Control Me by Jay Tholen (Review)

What if Anamanaguchi, Susumu Hirasawa, Ronnie Martin, and Sufjan Stevens got together and made a chiptune gospel album?
Control Me - Jay Tholen

What’s that you say? You’ve always wondered what it would sound like if Anamanaguchi, Susumu Hirasawa, Ronnie Martin (Joy Electric), and Enjoy Your Rabbit-era Sufjan got together and made a chiptune gospel album? Well, wonder no more and download a copy of Jay Tholen’s Control Me.

Put simply, these twelve tracks don’t seem like they should work. They ought to be drowning in their own precociousness, choking on their own bleeps and bloops, etc. However, the album works quite admirably given its humble origins and nature.

Musically, it’s a consistently fascinating listen, a kaleidoscope of sounds channelled directly from that old NES you stashed somewhere in the attic long ago. But Tholen weaves in other instruments as well: the aforementioned ukulele, flute, kazoo, and even a glockenspiel or two for good measure. The electronic sounds burst forth with wild abandon while the traditional instrumentation adds a rougher, warmer aspect, as do Tholen’s wavering vocals. Meanwhile, samples from older Christian gospel LPs add a layer of kitsch that’s more nostalgic than snarky. It’s a fascinating mixture, and it goes down some surprising paths, e.g., the pseudo-reggae stylings of “Altars,” the title track’s baroque flourishes, “Curtains“ ‘ Donkey Kong-sized breakdown.

I’ve listened to the opening track, “Time Transcendent,” many times since getting the album, and it’s an incredibly catchy tune — indeed, if I’d known of Control Me earlier, “Time Transcendent” may very well have ended up in my year-end mix. Not only is it a perfect example of Tholen’s lovely cacophony, but it also highlights the other factor that makes the album work as well as it does: Tholen’s earnestness.

Given the 8-bit nature of the music, you might expect lots of pop culture references to Mario, Zelda, et al. But this is a gospel album, one that is intended to specifically express Tholen’s love for the Christian Gospel. In fact, the very first words out of Tholen’s mouth celebrates God’s sovereignty: “Only truly time-transcendent/Only truly independent, ever-past and ever-present God!” But that celebration takes a surprisingly intimate turn in the song’s latter half, as Tholen sings of the complications surrounding his own birth:

They said I couldn’t be born
Hearts were warm as hands were laid
To Jesus for my mom they prayed
She bled…
She bled…

Here, the song reveals itself to be a celebration of thanksgiving to God for nothing less than Tholen’s own life, and so it’s only appropriate that the next song begins with Tholen reverently singing “The name of Jesus is lifted high.” (I should mention that, given the fact that my own birth was fraught with peril, and that both of my sons were born amidst medical complications, “Time Transcendent” has an especial emotional impact for me.)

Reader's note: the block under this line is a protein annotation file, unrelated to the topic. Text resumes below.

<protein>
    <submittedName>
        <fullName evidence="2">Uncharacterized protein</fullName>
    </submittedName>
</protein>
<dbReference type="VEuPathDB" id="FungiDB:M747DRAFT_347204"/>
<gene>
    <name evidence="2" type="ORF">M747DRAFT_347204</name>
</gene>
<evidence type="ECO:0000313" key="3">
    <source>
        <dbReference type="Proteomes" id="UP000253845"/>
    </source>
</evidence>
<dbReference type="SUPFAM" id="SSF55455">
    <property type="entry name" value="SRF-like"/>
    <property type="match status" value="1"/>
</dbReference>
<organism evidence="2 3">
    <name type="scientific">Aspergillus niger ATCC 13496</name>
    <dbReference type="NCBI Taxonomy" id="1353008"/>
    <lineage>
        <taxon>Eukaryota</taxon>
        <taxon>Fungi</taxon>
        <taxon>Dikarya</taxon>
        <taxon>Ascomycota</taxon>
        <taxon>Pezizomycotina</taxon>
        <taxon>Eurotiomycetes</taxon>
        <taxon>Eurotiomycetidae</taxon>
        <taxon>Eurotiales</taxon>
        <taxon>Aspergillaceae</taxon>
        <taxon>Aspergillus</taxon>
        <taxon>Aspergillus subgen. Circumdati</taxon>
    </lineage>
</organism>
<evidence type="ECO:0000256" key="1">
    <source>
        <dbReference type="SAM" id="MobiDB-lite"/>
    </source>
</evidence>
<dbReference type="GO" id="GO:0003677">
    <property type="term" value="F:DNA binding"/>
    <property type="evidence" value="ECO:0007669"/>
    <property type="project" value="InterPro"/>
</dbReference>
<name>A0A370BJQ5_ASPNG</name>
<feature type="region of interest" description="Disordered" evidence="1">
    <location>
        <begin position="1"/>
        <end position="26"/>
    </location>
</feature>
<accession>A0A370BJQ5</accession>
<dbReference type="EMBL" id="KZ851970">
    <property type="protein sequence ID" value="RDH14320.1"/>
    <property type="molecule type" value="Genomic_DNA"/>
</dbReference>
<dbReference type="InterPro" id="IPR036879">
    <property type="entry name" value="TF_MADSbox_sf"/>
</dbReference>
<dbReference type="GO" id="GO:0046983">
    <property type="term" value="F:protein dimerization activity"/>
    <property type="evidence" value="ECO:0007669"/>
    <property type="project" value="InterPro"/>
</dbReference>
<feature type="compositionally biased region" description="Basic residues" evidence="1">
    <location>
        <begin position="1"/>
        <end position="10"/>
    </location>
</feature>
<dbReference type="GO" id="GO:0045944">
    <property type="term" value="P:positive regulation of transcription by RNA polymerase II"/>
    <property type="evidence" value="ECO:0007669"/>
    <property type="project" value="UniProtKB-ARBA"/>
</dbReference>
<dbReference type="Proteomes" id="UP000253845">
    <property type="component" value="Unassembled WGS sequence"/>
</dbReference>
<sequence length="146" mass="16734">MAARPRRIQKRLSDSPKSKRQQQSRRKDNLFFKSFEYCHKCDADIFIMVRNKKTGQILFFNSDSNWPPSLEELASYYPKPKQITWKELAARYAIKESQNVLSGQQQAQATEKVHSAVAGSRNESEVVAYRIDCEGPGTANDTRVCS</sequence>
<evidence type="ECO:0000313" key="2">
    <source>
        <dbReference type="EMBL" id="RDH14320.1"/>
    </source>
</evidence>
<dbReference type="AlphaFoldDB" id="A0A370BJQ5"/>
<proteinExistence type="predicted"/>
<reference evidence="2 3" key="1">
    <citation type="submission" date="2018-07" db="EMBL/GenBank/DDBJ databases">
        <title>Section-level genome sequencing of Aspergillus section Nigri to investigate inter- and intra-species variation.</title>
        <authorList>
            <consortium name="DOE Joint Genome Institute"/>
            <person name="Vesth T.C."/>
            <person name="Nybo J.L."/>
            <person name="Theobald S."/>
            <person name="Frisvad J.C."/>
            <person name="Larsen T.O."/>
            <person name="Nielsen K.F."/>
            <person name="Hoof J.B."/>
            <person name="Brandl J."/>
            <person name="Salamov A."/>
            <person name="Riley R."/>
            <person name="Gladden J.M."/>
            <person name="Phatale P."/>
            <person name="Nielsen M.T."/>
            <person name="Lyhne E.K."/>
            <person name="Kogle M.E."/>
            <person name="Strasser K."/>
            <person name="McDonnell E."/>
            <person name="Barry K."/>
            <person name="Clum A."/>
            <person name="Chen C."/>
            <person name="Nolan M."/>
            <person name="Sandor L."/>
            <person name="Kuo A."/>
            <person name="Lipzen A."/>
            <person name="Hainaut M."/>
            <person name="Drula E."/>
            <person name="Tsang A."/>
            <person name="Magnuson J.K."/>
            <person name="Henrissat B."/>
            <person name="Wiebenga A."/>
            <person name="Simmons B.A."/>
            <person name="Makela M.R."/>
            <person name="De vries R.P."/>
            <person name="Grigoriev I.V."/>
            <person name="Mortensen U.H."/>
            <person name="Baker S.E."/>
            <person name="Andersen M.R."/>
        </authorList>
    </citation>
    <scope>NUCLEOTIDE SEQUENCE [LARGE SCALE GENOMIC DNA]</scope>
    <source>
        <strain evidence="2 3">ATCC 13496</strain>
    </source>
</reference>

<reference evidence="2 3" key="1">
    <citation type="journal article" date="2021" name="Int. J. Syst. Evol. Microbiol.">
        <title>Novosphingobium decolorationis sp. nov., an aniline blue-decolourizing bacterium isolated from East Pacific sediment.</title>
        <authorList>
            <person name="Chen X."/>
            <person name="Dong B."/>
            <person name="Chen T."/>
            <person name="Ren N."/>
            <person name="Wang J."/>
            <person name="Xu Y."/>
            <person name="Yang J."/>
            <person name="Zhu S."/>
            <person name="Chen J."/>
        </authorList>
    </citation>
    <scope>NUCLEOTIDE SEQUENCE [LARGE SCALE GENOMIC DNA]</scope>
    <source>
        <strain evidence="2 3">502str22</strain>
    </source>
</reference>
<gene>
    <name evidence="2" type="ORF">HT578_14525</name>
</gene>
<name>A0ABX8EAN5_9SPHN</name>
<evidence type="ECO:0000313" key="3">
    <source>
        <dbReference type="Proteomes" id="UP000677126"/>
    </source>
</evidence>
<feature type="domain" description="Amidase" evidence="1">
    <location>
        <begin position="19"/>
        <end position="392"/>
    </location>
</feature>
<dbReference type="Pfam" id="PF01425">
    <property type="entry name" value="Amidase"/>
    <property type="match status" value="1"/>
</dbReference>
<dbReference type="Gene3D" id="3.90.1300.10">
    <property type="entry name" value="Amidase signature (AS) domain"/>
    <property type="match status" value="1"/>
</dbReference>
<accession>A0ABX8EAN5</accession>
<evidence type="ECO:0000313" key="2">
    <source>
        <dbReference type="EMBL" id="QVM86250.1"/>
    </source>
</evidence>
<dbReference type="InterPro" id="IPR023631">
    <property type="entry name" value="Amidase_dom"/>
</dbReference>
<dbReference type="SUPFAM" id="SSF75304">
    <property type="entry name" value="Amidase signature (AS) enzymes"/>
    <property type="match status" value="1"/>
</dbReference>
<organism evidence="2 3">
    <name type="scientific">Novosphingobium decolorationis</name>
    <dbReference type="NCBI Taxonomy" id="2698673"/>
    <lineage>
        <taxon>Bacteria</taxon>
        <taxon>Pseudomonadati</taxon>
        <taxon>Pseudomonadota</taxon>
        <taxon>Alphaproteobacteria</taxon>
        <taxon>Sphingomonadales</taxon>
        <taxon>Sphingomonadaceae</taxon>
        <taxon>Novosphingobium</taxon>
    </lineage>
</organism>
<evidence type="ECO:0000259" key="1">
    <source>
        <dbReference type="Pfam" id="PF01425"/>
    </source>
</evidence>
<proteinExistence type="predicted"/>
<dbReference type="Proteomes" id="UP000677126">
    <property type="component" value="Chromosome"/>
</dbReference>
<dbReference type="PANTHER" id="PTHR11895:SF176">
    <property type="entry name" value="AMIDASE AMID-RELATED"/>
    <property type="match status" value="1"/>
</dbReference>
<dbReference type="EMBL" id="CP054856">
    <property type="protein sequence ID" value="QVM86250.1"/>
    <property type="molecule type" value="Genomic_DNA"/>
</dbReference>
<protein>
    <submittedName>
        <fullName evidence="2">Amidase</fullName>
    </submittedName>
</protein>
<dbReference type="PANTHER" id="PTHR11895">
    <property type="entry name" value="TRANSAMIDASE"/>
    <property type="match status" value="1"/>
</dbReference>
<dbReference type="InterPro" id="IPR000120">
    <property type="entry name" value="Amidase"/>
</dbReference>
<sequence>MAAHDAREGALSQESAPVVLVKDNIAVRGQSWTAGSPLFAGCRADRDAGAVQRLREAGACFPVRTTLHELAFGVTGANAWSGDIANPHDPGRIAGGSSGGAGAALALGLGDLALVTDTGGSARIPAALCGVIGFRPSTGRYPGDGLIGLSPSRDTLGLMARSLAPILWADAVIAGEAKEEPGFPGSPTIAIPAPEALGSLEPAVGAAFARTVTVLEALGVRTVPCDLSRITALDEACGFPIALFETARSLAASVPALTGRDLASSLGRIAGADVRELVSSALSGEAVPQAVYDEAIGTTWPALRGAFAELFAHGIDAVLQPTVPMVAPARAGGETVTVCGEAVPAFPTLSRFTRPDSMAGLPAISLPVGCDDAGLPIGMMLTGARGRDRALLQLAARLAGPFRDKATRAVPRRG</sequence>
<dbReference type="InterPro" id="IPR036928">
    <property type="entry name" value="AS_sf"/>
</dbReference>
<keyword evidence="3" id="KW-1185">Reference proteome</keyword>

Later songs continue that sense of worshipful earnestness. “Altars” and “Be Alright” are boasts in the might of God. “Prayer” is just that, a prayer for courage and grace when it comes to sharing the Gospel. “A Temple of the Holy Ghost” wrestles with a story of moribund faith. The haunting “Bleeding Over” offers an interesting perspective on Christ’s crucifixion. And “Eagle Feather, Falcon Claw,” the album’s 10+ minute epic, is a psychedelic 8-bit exploration — think Sufjan’s Age of Adz by way of Susumu Hirasawa’s Paprika soundtrack — of the Biblical story of Nebuchadnezzar’s hubris and downfall.

Control Me is a delightful album: there’s really no other way to describe it. Musically, it’s as clever, intriguing, and even moving as anything I’ve heard lately, with the classic video game nostalgia giving it some bonus points. But it’s much more than the gimmick that one is initially tempted to dismiss it as. This is a Spirit-filled work, one of great humility, reverence, beauty, and joy. Like other “gimmick” acts that have existed on the fringe of Christendom (e.g., Farquar Muckenfuss, Professor Small, Soul-Junk, Danielson Famile), Jay Tholen’s music expands the boundaries of what we might consider to be “gospel” music, and does so in an utterly charming and infectious manner.

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